Pulse Repetition Rate
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The pulse repetition rate (or pulse repetition frequency) frep of a regular train of pulses is defined as the number of emitted pulses per second, or the inverse temporal pulse spacing.
Depending on the technique of pulse generation, typical pulse repetition rates can be in different parameter regions:
- Typical mode-locked solid-state lasers emit with pulse repetition rates between 50 MHz and a few gigahertz, but in extreme cases < 10 MHz or > 100 GHz are possible.
- Q switching of solid-state lasers typically allows repetition rates from below 1 Hz to the order of 100 kHz.
- Gain switching of semiconductor lasers can provide repetition rates from below 1 Hz to many megahertz.
- Attosecond pulse trains of finite length can be generated via high harmonic generation with repetition rates of hundreds of terahertz.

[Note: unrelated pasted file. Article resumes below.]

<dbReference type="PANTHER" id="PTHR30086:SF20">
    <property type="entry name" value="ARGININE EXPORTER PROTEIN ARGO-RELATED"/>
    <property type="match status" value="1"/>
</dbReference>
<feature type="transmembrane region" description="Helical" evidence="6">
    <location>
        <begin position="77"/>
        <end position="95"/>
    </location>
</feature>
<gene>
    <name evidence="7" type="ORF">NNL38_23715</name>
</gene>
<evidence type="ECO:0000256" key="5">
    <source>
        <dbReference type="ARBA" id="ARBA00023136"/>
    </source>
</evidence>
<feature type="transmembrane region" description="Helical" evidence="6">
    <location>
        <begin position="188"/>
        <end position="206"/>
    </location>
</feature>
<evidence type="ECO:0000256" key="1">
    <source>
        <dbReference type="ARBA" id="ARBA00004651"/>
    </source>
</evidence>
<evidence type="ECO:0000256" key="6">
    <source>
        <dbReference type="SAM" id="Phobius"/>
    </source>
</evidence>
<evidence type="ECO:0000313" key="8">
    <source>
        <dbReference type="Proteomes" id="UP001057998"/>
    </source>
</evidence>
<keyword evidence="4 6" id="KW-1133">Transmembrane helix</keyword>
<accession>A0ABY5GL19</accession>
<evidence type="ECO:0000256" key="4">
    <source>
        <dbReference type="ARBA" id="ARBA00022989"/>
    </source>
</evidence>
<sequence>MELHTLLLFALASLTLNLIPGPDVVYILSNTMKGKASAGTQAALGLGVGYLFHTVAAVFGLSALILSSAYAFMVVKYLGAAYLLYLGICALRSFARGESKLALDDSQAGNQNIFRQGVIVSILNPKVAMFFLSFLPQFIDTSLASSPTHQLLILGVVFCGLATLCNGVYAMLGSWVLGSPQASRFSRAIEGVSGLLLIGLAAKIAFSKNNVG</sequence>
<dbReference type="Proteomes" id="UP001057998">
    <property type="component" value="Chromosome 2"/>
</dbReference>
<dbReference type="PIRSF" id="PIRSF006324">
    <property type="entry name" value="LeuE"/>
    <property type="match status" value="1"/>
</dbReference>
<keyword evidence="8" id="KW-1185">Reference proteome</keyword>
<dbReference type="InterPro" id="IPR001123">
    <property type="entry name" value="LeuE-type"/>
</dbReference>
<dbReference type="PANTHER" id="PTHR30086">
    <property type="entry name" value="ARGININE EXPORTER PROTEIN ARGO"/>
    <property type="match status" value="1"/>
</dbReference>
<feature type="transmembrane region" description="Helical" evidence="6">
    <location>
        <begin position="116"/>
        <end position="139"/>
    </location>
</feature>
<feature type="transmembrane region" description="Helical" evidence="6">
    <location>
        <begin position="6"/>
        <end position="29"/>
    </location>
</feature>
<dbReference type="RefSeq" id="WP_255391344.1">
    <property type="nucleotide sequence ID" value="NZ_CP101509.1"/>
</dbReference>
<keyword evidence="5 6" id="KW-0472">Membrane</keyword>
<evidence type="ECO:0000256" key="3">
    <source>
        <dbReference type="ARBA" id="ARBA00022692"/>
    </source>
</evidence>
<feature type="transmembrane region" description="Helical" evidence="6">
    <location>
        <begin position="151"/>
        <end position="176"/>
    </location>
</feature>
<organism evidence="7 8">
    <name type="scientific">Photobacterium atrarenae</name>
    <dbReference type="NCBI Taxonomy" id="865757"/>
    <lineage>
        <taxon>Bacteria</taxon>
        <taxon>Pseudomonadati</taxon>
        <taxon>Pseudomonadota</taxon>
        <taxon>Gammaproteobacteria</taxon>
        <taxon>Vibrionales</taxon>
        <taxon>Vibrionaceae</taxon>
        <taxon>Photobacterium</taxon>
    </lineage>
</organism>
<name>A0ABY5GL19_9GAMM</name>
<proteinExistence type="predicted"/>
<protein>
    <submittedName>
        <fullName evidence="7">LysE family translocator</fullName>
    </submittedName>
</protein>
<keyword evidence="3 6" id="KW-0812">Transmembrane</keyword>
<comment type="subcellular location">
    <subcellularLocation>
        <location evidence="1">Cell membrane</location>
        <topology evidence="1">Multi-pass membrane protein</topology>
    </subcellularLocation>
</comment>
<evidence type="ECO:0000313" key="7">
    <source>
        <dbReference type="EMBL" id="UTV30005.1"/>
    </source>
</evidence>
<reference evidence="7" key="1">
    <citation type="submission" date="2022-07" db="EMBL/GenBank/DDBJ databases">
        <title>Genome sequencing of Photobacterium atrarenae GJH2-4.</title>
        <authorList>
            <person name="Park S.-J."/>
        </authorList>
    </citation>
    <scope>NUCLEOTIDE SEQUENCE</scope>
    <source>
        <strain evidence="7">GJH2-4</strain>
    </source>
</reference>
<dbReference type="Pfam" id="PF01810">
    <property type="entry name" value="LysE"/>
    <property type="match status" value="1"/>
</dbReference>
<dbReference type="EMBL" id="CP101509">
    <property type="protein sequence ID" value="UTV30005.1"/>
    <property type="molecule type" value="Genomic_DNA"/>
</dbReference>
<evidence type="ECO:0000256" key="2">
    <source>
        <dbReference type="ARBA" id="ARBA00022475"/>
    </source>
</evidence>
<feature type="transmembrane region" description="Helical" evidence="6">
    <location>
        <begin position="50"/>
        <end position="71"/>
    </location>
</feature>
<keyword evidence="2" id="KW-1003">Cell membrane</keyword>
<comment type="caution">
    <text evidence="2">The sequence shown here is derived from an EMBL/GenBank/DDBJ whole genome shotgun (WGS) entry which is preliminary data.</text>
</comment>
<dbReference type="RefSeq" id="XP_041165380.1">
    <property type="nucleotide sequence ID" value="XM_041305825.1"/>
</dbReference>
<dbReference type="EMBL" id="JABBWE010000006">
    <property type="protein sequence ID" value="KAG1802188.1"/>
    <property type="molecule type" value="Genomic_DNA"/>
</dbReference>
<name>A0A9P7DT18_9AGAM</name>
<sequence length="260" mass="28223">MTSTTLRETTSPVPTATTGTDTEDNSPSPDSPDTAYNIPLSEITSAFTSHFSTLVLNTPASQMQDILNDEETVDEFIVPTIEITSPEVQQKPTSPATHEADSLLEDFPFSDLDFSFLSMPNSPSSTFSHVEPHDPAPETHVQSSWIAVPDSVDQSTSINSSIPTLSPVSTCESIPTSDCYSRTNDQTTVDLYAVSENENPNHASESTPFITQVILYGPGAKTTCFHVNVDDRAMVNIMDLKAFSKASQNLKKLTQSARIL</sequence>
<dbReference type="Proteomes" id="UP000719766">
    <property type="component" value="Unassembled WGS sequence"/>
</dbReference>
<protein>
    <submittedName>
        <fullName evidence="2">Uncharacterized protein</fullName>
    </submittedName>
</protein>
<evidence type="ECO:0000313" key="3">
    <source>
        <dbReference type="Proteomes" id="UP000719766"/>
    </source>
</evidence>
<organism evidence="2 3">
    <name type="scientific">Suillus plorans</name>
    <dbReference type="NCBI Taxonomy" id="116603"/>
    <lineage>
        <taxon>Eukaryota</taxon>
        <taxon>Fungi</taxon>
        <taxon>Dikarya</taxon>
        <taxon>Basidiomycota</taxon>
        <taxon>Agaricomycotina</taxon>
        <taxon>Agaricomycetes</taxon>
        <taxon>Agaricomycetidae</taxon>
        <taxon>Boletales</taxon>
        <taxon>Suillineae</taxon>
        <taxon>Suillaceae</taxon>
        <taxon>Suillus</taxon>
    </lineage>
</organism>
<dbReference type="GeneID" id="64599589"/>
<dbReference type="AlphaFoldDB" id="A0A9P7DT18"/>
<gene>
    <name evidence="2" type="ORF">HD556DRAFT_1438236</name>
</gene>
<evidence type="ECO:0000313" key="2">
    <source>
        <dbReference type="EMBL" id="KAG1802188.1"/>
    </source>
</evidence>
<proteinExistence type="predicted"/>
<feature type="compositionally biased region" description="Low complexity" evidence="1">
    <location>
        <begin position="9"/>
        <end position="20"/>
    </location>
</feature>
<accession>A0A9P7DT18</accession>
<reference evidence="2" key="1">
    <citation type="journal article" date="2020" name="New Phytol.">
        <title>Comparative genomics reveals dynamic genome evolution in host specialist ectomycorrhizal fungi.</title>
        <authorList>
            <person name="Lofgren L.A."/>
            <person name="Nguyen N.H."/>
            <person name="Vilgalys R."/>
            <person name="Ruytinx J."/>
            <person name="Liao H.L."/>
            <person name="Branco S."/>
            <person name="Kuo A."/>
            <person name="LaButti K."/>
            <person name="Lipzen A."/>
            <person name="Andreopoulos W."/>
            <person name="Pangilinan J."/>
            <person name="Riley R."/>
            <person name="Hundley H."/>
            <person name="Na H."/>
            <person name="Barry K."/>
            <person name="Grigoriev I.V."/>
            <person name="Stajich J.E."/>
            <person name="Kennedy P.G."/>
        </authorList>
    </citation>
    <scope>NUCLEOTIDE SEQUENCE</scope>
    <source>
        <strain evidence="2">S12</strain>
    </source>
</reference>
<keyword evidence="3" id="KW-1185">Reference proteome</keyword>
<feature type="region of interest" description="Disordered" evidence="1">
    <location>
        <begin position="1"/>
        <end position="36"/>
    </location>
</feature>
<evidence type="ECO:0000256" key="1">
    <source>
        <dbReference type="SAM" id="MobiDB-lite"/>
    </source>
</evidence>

If a pulse train is regular and the pulses are mutually coherent, the optical spectrum of the pulse train is a frequency comb, where the spacing of the lines is determined by the pulse repetition rate.
The deviation from perfect periodicity of the optical power is called timing jitter.
See also: pulse generation, pulses, frequency combs, timing jitter
and other articles in the categories optical metrology, light pulses
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